“Jesus girl,” I whispered. “You gotta’ get outta’ here.” I looked up and saw a mass of people running towards me. I was upwind. It struck me as odd that they ran single file in a straight line as if we were at the DMV. An hour before – geez was it really only an hour – I had trekked up the rocky hill, through the thick blanket of green banana trees to a small lean-to perched on a ridge. I was up here interviewing a couple who had arrived at the relief camp just three days ago. That was one day before their first child was born – right there in the relief camp. I’d miss the birth but was determined to get the first family on tape. The Virgin Mary, Joseph, Baby Jesus symbolism was too good to pass up.
The couple had made a new home out of cardboard and bamboo. It was barely a shack. Blue tarp for a roof, bamboo sticks for walls. Inside, a cardboard box marked in black type “Seeds for the Philippines: WFP,” was the back room. No more than 3 x 5 feet the dwelling wasn’t big enough for one person let alone daddy, mommy and baby makes three. Yet the couple had built the shelter in hours using dirt, boxes and hope. The baby – 2 days old with no name – lay sleeping on what was more dirt than floor.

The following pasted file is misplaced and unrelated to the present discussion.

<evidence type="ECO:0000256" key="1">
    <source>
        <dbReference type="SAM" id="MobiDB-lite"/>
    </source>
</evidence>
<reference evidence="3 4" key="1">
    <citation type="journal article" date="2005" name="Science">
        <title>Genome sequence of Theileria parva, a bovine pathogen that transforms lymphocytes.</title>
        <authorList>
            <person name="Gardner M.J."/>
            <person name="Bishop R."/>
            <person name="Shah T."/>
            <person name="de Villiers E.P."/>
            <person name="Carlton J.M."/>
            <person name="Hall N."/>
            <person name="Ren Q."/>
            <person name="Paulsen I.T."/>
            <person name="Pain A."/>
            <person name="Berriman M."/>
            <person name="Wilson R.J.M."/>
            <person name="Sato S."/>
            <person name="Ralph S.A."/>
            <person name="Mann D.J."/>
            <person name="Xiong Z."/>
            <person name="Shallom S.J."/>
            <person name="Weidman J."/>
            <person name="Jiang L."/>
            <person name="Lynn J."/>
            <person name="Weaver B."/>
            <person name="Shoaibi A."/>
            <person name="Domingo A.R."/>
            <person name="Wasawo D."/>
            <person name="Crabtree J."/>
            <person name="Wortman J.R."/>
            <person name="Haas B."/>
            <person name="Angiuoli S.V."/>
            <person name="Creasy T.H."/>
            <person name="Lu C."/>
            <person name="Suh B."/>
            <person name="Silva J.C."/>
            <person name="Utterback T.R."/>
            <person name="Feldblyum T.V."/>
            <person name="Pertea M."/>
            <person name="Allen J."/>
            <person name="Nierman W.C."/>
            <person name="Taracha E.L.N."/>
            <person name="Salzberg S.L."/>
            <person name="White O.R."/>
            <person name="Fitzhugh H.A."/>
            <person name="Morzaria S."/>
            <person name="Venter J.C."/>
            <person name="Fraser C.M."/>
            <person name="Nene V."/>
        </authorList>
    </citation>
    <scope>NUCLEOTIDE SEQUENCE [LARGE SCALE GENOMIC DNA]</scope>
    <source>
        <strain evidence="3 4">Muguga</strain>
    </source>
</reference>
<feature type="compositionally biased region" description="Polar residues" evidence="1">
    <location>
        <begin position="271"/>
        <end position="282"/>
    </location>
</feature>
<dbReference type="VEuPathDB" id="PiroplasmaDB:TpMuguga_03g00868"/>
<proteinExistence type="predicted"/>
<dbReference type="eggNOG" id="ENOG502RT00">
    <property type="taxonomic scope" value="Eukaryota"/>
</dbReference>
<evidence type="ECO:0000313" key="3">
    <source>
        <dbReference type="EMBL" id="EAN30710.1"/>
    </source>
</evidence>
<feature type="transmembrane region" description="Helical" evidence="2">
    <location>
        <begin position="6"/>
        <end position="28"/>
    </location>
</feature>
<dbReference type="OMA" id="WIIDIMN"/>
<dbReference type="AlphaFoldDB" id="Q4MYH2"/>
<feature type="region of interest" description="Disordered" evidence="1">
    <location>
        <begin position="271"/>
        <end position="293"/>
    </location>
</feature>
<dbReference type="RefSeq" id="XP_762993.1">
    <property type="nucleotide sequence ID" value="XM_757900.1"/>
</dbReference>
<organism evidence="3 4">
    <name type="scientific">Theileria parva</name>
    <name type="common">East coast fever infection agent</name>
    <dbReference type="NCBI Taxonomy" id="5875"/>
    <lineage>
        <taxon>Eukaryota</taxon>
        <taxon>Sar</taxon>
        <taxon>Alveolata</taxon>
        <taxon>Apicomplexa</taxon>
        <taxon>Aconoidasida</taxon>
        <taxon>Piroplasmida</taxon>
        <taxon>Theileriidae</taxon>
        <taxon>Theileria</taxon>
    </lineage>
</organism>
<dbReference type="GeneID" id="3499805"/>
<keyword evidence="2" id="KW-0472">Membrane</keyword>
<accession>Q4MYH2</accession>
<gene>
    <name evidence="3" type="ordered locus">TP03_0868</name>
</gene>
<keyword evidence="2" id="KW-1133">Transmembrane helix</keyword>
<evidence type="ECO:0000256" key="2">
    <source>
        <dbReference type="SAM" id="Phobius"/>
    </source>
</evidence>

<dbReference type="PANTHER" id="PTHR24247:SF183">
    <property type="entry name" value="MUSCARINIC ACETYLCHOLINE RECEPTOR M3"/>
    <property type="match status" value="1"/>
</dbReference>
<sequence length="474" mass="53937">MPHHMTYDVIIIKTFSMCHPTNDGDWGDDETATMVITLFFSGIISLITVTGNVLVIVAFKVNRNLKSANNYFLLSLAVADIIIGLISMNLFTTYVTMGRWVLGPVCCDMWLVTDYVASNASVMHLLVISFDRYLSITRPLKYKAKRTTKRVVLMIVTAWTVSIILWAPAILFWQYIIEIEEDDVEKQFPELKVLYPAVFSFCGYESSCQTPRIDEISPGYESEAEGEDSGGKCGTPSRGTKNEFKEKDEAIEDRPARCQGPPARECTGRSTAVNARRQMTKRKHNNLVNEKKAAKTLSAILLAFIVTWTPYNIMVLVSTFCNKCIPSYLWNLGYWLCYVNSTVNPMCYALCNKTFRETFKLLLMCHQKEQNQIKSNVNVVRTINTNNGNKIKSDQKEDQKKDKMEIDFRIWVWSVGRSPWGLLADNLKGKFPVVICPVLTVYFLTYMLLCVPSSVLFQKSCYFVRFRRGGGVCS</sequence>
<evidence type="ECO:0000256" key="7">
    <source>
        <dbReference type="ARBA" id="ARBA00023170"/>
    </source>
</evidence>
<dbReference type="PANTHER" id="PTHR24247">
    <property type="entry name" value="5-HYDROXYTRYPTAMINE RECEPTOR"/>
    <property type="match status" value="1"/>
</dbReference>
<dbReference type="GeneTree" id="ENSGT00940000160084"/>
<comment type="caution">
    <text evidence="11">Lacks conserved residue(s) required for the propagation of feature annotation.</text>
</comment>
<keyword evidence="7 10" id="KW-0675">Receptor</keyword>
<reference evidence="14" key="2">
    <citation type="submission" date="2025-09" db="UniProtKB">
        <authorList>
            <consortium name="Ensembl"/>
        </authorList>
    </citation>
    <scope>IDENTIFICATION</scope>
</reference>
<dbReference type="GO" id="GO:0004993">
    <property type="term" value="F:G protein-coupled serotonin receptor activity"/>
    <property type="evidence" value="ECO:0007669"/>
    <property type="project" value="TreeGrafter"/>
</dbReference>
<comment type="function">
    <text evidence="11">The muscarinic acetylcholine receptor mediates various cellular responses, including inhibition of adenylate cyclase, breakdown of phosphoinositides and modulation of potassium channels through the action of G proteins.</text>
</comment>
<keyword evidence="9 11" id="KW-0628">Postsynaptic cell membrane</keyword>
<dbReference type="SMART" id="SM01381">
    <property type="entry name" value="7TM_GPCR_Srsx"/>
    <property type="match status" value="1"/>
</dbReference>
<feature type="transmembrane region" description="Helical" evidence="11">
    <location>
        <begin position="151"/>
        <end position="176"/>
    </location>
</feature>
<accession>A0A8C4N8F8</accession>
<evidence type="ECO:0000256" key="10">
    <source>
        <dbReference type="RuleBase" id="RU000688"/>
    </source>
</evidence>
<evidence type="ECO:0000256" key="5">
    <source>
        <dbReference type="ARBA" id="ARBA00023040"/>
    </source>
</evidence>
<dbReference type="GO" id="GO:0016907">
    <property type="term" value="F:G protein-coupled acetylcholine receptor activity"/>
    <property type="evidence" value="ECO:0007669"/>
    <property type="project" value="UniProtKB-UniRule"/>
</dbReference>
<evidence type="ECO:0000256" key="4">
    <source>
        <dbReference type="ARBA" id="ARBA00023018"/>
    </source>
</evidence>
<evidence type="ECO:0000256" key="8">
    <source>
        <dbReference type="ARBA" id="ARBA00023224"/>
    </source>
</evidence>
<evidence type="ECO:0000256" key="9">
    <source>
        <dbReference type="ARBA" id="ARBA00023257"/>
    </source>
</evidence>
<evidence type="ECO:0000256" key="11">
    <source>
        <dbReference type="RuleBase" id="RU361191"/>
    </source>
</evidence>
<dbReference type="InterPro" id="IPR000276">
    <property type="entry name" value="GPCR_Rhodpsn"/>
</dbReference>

Now he was crying, wailing, yelping like those animals in the forest that unwittingly get caught in bear traps. It was agonizing to hear. But not as frightening as the searing whir of the RPG. Another one was coming. You always heard them before you saw them. And if you were lucky you saw them after you heard them, wisps of white smoke trailer their trigger.
“You’ve gotta’ get out of here,” I yelled, staring straight into the mother’s eyes. The mother – damn, I forgot to make a slate book for her. Now she has no name.